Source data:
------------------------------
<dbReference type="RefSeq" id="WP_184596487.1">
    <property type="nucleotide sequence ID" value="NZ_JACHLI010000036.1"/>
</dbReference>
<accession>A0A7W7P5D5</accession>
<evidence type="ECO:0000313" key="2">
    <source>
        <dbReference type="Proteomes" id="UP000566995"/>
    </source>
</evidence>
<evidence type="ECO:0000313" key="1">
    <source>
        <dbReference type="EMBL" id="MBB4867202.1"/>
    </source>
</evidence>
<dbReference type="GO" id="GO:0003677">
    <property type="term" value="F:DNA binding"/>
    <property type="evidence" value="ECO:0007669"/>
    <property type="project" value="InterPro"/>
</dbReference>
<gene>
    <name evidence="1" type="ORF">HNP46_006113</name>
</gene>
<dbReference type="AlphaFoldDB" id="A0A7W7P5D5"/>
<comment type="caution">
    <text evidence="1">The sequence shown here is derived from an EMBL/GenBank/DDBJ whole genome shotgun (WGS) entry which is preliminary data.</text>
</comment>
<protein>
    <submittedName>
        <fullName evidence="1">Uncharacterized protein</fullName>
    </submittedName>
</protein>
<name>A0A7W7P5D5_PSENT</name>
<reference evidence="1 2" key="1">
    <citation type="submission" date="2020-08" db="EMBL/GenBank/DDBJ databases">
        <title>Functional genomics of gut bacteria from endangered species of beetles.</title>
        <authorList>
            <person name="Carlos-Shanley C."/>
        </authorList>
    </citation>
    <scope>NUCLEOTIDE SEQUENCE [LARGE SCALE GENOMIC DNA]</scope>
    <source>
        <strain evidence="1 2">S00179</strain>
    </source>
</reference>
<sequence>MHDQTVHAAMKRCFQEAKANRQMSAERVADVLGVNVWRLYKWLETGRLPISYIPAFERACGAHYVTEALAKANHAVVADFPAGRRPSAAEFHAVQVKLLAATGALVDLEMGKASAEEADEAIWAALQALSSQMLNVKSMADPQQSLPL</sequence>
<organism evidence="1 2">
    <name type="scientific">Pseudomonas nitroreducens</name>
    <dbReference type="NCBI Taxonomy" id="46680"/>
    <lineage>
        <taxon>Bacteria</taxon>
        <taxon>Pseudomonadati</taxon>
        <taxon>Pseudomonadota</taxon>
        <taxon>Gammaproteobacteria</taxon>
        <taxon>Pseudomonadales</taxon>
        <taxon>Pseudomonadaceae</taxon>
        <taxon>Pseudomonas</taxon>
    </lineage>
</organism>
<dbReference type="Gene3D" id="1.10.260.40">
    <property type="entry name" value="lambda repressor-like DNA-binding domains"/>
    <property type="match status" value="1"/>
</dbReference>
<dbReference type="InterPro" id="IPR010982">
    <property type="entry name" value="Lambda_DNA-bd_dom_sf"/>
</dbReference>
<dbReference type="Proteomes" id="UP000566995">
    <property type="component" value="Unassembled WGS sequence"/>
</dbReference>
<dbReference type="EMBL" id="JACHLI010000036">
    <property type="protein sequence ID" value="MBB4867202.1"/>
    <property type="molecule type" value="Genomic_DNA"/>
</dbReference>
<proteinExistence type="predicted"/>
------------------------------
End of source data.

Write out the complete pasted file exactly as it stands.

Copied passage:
<dbReference type="RefSeq" id="WP_184596487.1">
    <property type="nucleotide sequence ID" value="NZ_JACHLI010000036.1"/>
</dbReference>
<accession>A0A7W7P5D5</accession>
<evidence type="ECO:0000313" key="2">
    <source>
        <dbReference type="Proteomes" id="UP000566995"/>
    </source>
</evidence>
<evidence type="ECO:0000313" key="1">
    <source>
        <dbReference type="EMBL" id="MBB4867202.1"/>
    </source>
</evidence>
<dbReference type="GO" id="GO:0003677">
    <property type="term" value="F:DNA binding"/>
    <property type="evidence" value="ECO:0007669"/>
    <property type="project" value="InterPro"/>
</dbReference>
<gene>
    <name evidence="1" type="ORF">HNP46_006113</name>
</gene>
<dbReference type="AlphaFoldDB" id="A0A7W7P5D5"/>
<comment type="caution">
    <text evidence="1">The sequence shown here is derived from an EMBL/GenBank/DDBJ whole genome shotgun (WGS) entry which is preliminary data.</text>
</comment>
<protein>
    <submittedName>
        <fullName evidence="1">Uncharacterized protein</fullName>
    </submittedName>
</protein>
<name>A0A7W7P5D5_PSENT</name>
<reference evidence="1 2" key="1">
    <citation type="submission" date="2020-08" db="EMBL/GenBank/DDBJ databases">
        <title>Functional genomics of gut bacteria from endangered species of beetles.</title>
        <authorList>
            <person name="Carlos-Shanley C."/>
        </authorList>
    </citation>
    <scope>NUCLEOTIDE SEQUENCE [LARGE SCALE GENOMIC DNA]</scope>
    <source>
        <strain evidence="1 2">S00179</strain>
    </source>
</reference>
<sequence>MHDQTVHAAMKRCFQEAKANRQMSAERVADVLGVNVWRLYKWLETGRLPISYIPAFERACGAHYVTEALAKANHAVVADFPAGRRPSAAEFHAVQVKLLAATGALVDLEMGKASAEEADEAIWAALQALSSQMLNVKSMADPQQSLPL</sequence>
<organism evidence="1 2">
    <name type="scientific">Pseudomonas nitroreducens</name>
    <dbReference type="NCBI Taxonomy" id="46680"/>
    <lineage>
        <taxon>Bacteria</taxon>
        <taxon>Pseudomonadati</taxon>
        <taxon>Pseudomonadota</taxon>
        <taxon>Gammaproteobacteria</taxon>
        <taxon>Pseudomonadales</taxon>
        <taxon>Pseudomonadaceae</taxon>
        <taxon>Pseudomonas</taxon>
    </lineage>
</organism>
<dbReference type="Gene3D" id="1.10.260.40">
    <property type="entry name" value="lambda repressor-like DNA-binding domains"/>
    <property type="match status" value="1"/>
</dbReference>
<dbReference type="InterPro" id="IPR010982">
    <property type="entry name" value="Lambda_DNA-bd_dom_sf"/>
</dbReference>
<dbReference type="Proteomes" id="UP000566995">
    <property type="component" value="Unassembled WGS sequence"/>
</dbReference>
<dbReference type="EMBL" id="JACHLI010000036">
    <property type="protein sequence ID" value="MBB4867202.1"/>
    <property type="molecule type" value="Genomic_DNA"/>
</dbReference>
<proteinExistence type="predicted"/>